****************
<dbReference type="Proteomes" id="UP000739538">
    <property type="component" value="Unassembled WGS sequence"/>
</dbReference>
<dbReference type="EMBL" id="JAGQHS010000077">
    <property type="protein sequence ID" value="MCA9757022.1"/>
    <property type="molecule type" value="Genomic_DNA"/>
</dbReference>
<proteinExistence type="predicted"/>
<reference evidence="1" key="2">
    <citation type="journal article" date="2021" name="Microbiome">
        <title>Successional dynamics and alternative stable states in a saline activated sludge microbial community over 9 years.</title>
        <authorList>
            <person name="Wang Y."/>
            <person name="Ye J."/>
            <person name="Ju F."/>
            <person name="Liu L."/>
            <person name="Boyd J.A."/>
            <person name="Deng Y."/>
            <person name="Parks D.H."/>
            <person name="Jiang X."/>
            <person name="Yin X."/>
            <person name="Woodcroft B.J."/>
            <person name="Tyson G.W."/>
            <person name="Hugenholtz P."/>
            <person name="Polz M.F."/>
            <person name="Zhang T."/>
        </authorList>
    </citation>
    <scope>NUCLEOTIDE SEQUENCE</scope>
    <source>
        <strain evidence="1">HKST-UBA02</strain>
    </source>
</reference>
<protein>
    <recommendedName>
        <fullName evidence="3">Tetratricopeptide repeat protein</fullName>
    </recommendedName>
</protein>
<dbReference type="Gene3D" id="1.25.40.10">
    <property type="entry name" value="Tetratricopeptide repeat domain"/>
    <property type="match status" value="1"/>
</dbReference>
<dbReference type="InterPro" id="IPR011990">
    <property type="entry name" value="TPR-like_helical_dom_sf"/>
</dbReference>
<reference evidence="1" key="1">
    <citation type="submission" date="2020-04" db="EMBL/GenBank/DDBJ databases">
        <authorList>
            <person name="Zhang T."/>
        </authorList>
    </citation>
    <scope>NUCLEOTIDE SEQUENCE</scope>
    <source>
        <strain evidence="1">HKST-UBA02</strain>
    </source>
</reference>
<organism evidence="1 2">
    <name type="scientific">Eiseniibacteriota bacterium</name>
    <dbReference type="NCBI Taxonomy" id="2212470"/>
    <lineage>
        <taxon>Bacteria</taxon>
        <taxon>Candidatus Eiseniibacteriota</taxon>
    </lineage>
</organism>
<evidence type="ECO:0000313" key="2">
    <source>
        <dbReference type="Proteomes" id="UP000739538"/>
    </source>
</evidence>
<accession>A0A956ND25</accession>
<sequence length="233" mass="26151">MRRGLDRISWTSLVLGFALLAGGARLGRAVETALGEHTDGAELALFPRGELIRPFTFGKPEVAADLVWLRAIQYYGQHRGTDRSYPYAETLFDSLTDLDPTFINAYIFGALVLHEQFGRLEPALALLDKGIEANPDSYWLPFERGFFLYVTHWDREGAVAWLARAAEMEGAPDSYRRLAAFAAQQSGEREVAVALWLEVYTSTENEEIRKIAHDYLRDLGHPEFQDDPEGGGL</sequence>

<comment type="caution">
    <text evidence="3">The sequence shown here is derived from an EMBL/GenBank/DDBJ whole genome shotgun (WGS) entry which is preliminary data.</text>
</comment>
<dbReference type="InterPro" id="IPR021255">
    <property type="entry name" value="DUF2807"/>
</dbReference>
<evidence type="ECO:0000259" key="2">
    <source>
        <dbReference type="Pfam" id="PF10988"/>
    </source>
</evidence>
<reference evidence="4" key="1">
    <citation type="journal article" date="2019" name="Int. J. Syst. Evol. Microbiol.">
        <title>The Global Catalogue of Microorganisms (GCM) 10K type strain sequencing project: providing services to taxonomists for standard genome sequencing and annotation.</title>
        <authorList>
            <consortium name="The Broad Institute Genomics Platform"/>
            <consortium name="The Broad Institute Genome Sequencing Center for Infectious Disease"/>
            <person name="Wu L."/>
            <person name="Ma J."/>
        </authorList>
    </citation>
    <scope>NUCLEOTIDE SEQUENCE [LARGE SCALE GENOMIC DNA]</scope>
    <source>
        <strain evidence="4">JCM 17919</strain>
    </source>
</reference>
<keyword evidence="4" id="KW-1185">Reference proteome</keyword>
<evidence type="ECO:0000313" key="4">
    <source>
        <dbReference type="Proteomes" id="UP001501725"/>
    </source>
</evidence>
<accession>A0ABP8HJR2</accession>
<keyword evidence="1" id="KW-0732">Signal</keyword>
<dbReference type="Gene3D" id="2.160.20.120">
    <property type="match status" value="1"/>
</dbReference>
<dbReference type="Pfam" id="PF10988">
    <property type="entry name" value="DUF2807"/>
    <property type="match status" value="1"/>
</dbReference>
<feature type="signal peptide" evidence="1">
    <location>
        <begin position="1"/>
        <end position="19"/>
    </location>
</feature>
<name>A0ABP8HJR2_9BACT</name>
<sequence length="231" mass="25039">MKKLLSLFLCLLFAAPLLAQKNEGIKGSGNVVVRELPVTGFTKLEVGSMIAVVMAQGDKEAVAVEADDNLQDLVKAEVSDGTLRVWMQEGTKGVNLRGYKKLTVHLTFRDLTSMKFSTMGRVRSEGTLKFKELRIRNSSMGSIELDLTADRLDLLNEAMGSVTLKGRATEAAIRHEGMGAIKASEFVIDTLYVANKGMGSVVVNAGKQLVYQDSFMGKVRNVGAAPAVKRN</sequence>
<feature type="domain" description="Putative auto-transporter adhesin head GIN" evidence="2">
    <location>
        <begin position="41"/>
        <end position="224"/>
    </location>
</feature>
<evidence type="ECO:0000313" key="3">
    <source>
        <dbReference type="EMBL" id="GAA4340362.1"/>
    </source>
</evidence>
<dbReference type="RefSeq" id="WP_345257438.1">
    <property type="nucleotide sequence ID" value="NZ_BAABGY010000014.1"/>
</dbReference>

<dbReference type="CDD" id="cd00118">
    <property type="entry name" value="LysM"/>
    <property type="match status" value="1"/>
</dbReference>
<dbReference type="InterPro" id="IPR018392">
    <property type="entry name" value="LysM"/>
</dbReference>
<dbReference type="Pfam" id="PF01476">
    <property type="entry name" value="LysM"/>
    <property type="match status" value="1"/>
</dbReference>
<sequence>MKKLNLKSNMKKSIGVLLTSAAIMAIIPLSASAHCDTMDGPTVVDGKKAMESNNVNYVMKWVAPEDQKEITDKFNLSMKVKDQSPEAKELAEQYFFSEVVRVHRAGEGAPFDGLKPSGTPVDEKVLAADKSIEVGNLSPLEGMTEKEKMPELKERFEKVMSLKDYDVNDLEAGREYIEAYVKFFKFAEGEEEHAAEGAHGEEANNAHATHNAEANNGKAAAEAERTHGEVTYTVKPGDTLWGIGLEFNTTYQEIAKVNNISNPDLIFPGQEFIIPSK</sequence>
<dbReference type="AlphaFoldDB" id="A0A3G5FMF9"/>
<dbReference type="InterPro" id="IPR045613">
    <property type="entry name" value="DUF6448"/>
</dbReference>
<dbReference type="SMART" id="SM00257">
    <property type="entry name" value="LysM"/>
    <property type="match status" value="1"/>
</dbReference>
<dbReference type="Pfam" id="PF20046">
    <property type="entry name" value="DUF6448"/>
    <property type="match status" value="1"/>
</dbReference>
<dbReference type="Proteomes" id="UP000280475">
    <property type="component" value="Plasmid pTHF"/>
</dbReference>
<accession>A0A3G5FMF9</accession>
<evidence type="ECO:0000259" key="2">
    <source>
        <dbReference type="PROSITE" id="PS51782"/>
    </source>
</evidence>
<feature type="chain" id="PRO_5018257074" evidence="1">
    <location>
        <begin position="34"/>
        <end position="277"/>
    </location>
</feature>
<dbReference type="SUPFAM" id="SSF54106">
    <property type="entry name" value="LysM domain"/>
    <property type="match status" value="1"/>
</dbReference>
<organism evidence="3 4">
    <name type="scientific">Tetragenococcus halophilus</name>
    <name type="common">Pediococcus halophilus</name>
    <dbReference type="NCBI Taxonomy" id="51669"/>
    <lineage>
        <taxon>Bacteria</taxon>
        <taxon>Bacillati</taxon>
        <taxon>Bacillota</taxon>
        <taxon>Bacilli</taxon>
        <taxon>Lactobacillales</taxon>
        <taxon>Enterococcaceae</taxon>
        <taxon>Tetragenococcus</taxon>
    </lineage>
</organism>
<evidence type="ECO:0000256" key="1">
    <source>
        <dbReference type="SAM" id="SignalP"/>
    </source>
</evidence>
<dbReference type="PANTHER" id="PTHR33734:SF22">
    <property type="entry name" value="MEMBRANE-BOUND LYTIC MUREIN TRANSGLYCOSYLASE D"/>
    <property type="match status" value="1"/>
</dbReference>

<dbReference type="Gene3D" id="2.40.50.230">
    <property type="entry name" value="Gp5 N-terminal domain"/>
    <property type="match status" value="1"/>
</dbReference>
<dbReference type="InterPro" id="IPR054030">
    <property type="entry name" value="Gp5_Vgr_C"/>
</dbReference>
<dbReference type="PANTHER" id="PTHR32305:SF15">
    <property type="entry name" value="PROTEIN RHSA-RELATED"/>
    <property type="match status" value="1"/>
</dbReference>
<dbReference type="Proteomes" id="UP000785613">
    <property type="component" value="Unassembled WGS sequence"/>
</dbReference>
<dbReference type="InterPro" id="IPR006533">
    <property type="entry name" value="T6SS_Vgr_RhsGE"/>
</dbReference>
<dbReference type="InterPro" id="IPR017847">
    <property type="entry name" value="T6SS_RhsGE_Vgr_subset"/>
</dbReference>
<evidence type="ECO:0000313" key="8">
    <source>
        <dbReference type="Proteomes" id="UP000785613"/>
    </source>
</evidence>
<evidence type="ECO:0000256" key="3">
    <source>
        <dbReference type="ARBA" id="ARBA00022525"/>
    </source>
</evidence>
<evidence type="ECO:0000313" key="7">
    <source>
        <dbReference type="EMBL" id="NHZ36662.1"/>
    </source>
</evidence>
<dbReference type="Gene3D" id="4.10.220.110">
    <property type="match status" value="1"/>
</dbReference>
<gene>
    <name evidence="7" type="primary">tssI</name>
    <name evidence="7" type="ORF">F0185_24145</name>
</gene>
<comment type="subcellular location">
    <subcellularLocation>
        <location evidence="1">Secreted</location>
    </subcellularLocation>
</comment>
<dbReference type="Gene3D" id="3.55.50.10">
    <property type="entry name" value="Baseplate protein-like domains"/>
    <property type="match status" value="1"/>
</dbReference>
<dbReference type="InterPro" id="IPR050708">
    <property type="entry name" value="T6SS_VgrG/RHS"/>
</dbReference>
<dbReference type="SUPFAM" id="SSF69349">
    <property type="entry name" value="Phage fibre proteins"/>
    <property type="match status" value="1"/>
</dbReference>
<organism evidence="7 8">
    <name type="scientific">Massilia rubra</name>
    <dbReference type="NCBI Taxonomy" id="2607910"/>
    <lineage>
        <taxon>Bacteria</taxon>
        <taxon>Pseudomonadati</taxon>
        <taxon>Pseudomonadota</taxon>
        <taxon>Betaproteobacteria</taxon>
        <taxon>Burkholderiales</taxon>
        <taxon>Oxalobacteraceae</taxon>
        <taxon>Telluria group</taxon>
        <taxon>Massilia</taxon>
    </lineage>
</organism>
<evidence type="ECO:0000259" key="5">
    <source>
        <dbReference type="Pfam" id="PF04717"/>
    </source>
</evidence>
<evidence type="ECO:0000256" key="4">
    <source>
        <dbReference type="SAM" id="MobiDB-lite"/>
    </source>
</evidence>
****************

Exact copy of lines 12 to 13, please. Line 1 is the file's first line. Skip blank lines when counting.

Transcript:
        <authorList>
            <person name="Wang Y."/>